Poetry: T. S. Eliot - Gerontion - Burbank with a Baedeker: Bleistein with a Cigar - Bio Links

Posted by ricardo marcenaro | Posted in | Posted on 10:04







Gerontion

       Thou hast nor youth nor age
       But as it were an after dinner sleep
       Dreaming of both.

     Here I am, an old man in a dry month,
     Being read to by a boy, waiting for rain.
     I was neither at the hot gates
     Nor fought in the warm rain
     Nor knee deep in the salt marsh, heaving a cutlass,
     Bitten by flies, fought.
     My house is a decayed house,
     And the jew squats on the window sill, the owner,
     Spawned in some estaminet of Antwerp,
     Blistered in Brussels, patched and peeled in London.
     The goat coughs at night in the field overhead;
     Rocks, moss, stonecrop, iron, merds.
     The woman keeps the kitchen, makes tea,
     Sneezes at evening, poking the peevish gutter.

                       I an old man,
     A dull head among windy spaces.

     Signs are taken for wonders. "We would see a sign":
     The word within a word, unable to speak a word,
     Swaddled with darkness. In the juvescence of the year
     Came Christ the tiger

     In depraved May, dogwood and chestnut, flowering Judas,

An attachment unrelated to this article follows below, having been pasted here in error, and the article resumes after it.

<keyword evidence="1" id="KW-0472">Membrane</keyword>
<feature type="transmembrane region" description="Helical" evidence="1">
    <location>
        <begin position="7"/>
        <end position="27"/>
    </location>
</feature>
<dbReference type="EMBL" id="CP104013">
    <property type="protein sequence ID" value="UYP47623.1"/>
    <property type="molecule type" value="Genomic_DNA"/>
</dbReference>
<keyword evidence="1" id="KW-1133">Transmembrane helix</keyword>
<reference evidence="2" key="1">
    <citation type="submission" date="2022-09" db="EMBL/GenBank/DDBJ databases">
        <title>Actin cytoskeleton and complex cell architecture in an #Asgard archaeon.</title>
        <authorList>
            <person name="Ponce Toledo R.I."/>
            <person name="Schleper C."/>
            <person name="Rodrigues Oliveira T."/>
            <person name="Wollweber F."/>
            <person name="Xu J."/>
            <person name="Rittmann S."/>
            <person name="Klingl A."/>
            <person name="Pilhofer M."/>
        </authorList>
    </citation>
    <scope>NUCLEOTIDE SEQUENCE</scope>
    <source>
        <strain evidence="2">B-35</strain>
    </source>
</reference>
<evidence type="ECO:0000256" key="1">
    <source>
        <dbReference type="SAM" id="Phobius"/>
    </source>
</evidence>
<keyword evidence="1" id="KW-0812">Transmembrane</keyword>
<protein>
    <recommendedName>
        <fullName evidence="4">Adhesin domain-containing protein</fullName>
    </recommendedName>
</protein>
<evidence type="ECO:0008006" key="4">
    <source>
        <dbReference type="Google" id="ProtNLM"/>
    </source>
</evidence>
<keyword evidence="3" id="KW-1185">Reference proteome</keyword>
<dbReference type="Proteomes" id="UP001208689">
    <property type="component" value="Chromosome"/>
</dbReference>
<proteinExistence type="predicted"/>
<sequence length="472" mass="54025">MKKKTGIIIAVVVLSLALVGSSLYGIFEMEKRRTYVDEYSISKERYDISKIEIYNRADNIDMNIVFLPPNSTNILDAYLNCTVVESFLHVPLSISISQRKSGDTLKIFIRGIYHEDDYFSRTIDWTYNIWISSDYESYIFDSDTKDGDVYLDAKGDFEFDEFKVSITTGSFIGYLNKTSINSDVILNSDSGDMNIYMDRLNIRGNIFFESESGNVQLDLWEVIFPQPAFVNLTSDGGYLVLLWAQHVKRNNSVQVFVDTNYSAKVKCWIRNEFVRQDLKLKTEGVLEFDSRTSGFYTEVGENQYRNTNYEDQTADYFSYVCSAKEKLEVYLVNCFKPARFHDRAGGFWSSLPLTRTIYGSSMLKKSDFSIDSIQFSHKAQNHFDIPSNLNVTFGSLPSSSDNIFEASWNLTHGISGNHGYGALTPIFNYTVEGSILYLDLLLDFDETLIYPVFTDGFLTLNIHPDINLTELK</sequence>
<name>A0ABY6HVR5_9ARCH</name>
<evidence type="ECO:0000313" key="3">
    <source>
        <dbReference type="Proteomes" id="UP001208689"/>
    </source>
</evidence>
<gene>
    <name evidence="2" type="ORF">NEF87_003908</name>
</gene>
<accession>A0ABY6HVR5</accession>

To be eaten, to be divided, to be drunk
     Among whispers; by Mr. Silvero
     With caressing hands, at Limoges
     Who walked all night in the next room;
     By Hakagawa, bowing among the Titians;
     By Madame de Tornquist, in the dark room
     Shifting the candles; Fraulein von Kulp
     Who turned in the hall, one hand on the door. Vacant shuttles
     Weave the wind. I have no ghosts,
     An old man in a draughty house
     Under a windy knob.

     After such knowledge, what forgiveness? Think now
     History has many cunning passages, contrived corridors
     And issues, deceives with whispering ambitions,
     Guides us by vanities. Think now
     She gives when our attention is distracted
     And what she gives, gives with such supple confusions
     That the giving famishes the craving. Gives too late
     What's not believed in, or if still believed,
     In memory only, reconsidered passion. Gives too soon
     Into weak hands, what's thought can be dispensed with
     Till the refusal propagates a fear. Think
     Neither fear nor courage saves us. Unnatural vices
     Are fathered by our heroism. Virtues
     Are forced upon us by our impudent crimes.
     These tears are shaken from the wrath-bearing tree.

     The tiger springs in the new year. Us he devours. Think at last
     We have not reached conclusion, when I
     Stiffen in a rented house. Think at last
     I have not made this show purposelessly
     And it is not by any concitation
     Of the backward devils.
     I would meet you upon this honestly.
     I that was near your heart was removed therefrom
     To lose beauty in terror, terror in inquisition.
     I have lost my passion: why should I need to keep it
     Since what is kept must be adulterated?